Tuesday, July 19, 2005
UFO, UAP, NEO, WTF?
A proposal has been brought forth to move to a new moniker for the collective phenomena we now lovingly(?) refer to as UFOs. First, is this desired or necessary, and second, what are the choices?
UFO is a term which conjures up a vivid mental picture in most of us. Whether it manifests with rolling of eyes or with awe is an individual thing. It is clear however that the term has grown far beyond "something weird flying through the air".
It has become a "brand" of sorts as well. We can go to "UFO conferences" and hear about abductions, pyramids, alien/human hybrids, mutilated livestock, and of course crop circles. Such a conference might not even include a true UFO case or presentation.
UFO is a self-conflicted term which means less and less(by including more and more) with each passing year. So clearly, a change is in order if only to describe specifically (again) what one who studies such things (weird flying things) should rightly be called.
When trying to come up with a name for a field of study I think it's important to be conscious of the popular culture and its love of "labels". A good example of a group with a name which appeals to this culture is SETI (Search for ExtraTerrestrial Intelligence). SETI invokes images from history (Seti was a pharaonic name) AND it recalls science fiction (Tau "C"eti is a star in Star Trek's Federation...the spelling being less relevant than the "sound" of it). SETI sounds...in a word...cool.
Add to this "cool" factor SETIs idea of inviting the public to assist in processing the millions of bits of data collected by providing for download a "cool" screensaver, which includes an application that uses the PCs idle time to process packets of this data. The initiative, "SETI@Home", has been an unqualified success. Teams of SETI@Home participants even compete to see who can process the most packets of data, for which they are rewarded via a point system. The project could not have expected such rabid involvement. Was it due to the "panache" of sifting through radio signals? No. SETI@Home looked cool (the screensaver presents a real-time 3D graphical display of the packet processing), and it sounded cool. This method of "distributed computing" has now been adopted by at least one other processing-intensive project...to great effect. Witness "Folding@Home". Even the term "@Home" is perceived as "cool".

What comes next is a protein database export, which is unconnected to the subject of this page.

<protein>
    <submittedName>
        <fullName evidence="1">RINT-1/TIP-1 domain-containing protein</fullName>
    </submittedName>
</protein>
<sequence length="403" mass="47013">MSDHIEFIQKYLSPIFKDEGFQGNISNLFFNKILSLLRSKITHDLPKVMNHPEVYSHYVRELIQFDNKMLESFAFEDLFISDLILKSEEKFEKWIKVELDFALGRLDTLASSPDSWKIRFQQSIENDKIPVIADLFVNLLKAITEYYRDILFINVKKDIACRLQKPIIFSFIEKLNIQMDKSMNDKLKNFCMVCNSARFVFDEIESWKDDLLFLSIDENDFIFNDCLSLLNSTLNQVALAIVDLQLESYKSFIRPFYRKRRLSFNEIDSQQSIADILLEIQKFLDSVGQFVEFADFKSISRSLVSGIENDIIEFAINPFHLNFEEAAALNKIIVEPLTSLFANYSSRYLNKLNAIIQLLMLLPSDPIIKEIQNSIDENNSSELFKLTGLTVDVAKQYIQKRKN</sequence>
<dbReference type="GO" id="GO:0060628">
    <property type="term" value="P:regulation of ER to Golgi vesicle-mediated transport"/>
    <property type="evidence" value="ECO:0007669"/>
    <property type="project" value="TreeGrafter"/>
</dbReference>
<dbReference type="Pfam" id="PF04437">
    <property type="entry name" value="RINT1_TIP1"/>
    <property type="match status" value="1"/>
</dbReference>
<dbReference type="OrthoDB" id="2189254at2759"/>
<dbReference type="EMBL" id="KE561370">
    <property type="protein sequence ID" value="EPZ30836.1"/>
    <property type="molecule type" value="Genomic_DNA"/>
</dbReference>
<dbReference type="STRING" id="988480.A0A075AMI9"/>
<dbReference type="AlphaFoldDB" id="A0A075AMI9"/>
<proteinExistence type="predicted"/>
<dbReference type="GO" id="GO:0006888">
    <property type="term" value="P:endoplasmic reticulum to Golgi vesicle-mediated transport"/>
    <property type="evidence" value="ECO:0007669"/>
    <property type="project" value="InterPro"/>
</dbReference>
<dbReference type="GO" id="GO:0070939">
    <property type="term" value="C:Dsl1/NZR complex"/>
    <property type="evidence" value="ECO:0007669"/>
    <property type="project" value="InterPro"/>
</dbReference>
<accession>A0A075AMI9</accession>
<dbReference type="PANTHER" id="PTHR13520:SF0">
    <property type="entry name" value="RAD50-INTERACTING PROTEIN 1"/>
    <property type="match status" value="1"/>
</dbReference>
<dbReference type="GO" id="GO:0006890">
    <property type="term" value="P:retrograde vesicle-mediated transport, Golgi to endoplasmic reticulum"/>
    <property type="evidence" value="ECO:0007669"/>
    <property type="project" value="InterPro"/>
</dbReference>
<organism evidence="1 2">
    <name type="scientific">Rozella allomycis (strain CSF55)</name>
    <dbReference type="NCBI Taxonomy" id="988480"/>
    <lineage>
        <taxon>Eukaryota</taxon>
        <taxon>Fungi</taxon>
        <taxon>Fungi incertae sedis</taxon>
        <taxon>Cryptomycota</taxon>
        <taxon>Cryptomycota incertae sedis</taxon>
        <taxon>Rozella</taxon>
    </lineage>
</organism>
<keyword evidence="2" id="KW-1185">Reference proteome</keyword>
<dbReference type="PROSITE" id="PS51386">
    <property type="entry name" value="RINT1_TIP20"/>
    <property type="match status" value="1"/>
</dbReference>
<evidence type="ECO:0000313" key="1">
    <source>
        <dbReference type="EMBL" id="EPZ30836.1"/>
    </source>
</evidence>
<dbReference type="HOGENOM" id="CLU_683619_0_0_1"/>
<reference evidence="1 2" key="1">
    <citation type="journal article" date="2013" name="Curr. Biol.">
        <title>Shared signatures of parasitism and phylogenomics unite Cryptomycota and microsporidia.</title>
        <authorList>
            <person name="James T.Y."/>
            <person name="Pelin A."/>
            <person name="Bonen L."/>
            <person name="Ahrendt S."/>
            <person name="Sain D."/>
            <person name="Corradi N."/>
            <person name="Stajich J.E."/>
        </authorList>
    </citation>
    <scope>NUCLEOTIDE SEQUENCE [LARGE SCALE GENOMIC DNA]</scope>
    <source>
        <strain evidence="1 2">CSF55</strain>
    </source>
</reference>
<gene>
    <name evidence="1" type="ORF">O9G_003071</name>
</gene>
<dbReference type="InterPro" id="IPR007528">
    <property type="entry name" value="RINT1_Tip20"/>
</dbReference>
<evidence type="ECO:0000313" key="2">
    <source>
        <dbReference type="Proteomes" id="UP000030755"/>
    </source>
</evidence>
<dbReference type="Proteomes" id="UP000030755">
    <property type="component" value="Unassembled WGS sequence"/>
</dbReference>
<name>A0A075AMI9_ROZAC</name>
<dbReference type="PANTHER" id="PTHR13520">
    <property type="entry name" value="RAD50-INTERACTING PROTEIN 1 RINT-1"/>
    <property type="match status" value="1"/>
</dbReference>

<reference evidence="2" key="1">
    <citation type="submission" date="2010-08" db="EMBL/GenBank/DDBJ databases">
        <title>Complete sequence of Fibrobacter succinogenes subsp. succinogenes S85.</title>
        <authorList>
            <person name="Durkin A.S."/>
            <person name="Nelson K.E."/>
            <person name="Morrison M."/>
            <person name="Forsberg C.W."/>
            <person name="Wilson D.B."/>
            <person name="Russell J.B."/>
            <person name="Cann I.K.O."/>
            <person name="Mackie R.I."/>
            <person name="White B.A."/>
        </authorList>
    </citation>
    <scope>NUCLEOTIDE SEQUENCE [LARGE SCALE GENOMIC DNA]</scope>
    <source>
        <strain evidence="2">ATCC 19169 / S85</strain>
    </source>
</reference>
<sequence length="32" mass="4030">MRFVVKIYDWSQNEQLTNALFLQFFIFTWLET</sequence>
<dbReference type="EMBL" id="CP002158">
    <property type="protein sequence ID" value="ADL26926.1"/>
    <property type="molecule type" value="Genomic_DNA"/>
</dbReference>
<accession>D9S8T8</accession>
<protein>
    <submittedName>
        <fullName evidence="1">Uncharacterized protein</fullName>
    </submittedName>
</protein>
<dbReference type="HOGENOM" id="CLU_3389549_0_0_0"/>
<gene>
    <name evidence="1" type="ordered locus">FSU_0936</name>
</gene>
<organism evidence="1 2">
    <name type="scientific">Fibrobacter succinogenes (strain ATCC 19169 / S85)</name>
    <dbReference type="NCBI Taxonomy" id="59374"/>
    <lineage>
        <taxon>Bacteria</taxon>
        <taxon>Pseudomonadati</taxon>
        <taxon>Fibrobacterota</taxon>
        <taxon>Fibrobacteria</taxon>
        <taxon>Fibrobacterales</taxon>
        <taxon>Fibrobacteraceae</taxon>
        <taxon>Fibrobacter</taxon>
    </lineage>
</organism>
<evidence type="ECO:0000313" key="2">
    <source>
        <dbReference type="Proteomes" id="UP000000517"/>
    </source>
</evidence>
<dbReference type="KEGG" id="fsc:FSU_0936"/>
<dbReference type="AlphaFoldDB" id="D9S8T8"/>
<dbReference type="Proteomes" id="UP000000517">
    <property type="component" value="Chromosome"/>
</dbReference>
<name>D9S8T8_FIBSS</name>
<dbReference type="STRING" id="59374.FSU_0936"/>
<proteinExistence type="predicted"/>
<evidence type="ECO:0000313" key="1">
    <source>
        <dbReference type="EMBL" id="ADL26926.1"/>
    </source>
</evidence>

Another example of this cool factor is when internet technology is used to graphically demonstrate concepts like "remote sensing". This movie clip illustrates an elementary inter-connected sensor array (in this case, webcams), and how such an array can be used to inform, while also being visually amazing. It's worth the load-time.
So a new name for UFOs should be something "cool" if its wide adoption is desired. This "coolness" should not be confused with "dumb". Quite the contrary, more intelligent people tend to like "clever", or even humorous names for things. Science, the military and even the corporate world is well known for crafting "creative" acronyms. What makes the success of SETI as a BRAND in the public eye easily discernible is the fact that they have not found a single example of clear alien transmission in their history. They have failed to date, and yet they enjoy wide acceptance, and their organization is considered by many very intelligent people to be "cool". Ufology by contrast has succeeded in collecting lots of evidence of "something', yet has grown more and more to be thought of as "fringe" or "pseudo" or "kooky". Change is definitely in order.